On March 15th, the Pennsylvania Superior Court decided the case of Commonwealth v. Kelley, holding that plea counsel was ineffective for failing to advise the defendant that he would be required to serve back time related to his parole before commencement of the new state sentence imposed for his more recent offenses.
On June 12th, 2013, the defendant, Kelley, out on parole stemming from prior convictions, was arrested and charged with forgery, flight to avoid apprehension, corruption of minors, and resisting arrest. The charges stemmed from an incident in which Kelley had given his son counterfeit $20 bills to use at a high-school carnival and subsequently resisted arrest once carnival workers notified police of the nature of the fake bills. On September 23, 2013, he pled guilty to forgery, corruption of minors, and resisting arrest. Pursuant to the terms of his plea agreement, Kelley agreed to serve 21 to 60 months of imprisonment. The effective date of this sentence was to be June 12th, 2013, the date of his arrest. However, while incarcerated, Kelley learned that the effective date for his new sentence was actually April 28th, 2015 because Pennsylvania law stipulates that if a new sentence is imposed on a parolee, the service of the balance of the term originally imposed will precede the commencement of the new term. Nothing in the record showed that Kelley’s counsel had advised him that he would have to serve back time related to his parole before he could commence serving his new sentence. Further, neither Kelley’s counsel nor the Commonwealth advised Kelley that his plea deal could not be enforced.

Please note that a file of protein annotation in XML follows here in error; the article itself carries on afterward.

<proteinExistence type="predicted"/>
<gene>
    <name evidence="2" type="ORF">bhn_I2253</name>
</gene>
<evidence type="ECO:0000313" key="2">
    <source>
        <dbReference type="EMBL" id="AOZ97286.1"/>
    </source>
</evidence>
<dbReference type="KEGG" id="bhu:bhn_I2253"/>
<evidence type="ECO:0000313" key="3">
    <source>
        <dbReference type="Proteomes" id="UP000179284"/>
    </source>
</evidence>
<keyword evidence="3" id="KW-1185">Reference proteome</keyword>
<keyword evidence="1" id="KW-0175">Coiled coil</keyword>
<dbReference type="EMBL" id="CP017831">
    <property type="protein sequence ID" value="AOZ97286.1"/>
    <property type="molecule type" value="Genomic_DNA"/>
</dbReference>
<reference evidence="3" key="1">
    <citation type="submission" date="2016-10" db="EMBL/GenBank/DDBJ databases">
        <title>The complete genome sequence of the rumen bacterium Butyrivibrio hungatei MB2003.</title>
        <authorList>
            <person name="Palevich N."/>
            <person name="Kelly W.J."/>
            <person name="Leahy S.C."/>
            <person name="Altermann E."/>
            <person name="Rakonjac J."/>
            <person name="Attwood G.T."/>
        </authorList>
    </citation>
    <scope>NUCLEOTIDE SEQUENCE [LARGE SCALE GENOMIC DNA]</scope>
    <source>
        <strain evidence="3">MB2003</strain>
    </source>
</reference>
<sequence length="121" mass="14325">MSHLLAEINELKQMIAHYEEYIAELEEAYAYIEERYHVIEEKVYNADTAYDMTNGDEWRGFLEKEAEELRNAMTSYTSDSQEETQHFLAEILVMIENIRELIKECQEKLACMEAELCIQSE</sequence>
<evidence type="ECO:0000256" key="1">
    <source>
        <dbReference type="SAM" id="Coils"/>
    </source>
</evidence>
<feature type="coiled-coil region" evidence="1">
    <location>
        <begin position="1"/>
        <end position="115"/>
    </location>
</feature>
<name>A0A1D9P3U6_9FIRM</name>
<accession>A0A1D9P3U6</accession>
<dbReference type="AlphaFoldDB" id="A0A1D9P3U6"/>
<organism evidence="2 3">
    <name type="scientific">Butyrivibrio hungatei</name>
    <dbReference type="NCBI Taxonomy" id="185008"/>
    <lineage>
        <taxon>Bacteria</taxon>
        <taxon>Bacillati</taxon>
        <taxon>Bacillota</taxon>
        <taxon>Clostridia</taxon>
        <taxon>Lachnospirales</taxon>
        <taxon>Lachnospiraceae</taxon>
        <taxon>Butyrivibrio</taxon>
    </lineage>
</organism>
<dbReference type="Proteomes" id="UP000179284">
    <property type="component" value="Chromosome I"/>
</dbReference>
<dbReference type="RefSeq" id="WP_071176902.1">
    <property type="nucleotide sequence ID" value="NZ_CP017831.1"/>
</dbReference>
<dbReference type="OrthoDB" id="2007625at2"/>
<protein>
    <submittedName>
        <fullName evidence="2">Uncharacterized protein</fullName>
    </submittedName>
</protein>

Upon learning this, Kelley filed a Petition under the Post Conviction Relief Act (PCRA), which was denied by the local Court of Common Pleas. He then appealed this denial to the Superior Court, which reversed the order denying PCRA relief, vacated the judgment against Kelley because it was illegal as imposed, and remanded the matter for further proceedings. The court reasoned that Kelley entered his guilty plea based on advice of plea counsel whose knowledge of the Parole Act was deficient and fell below the level of competence expected of attorneys in criminal cases. Thus, Kelley’s decision to plead guilty was not knowing, voluntary and intelligent because his counsel failed to inform him that the date of commencement of his new sentence was nearly two years later than what he had agreed to. Additionally, the plea deal negotiated by Kelley’s counsel was illegal under the Parole Act because it wrongfully imposed a new sentence concurrent with his back time. Consequently, Kelley’s counsel was ineffective, and he was therefore entitled to relief under PCRA.
Here is the Superior Court’s opinion.
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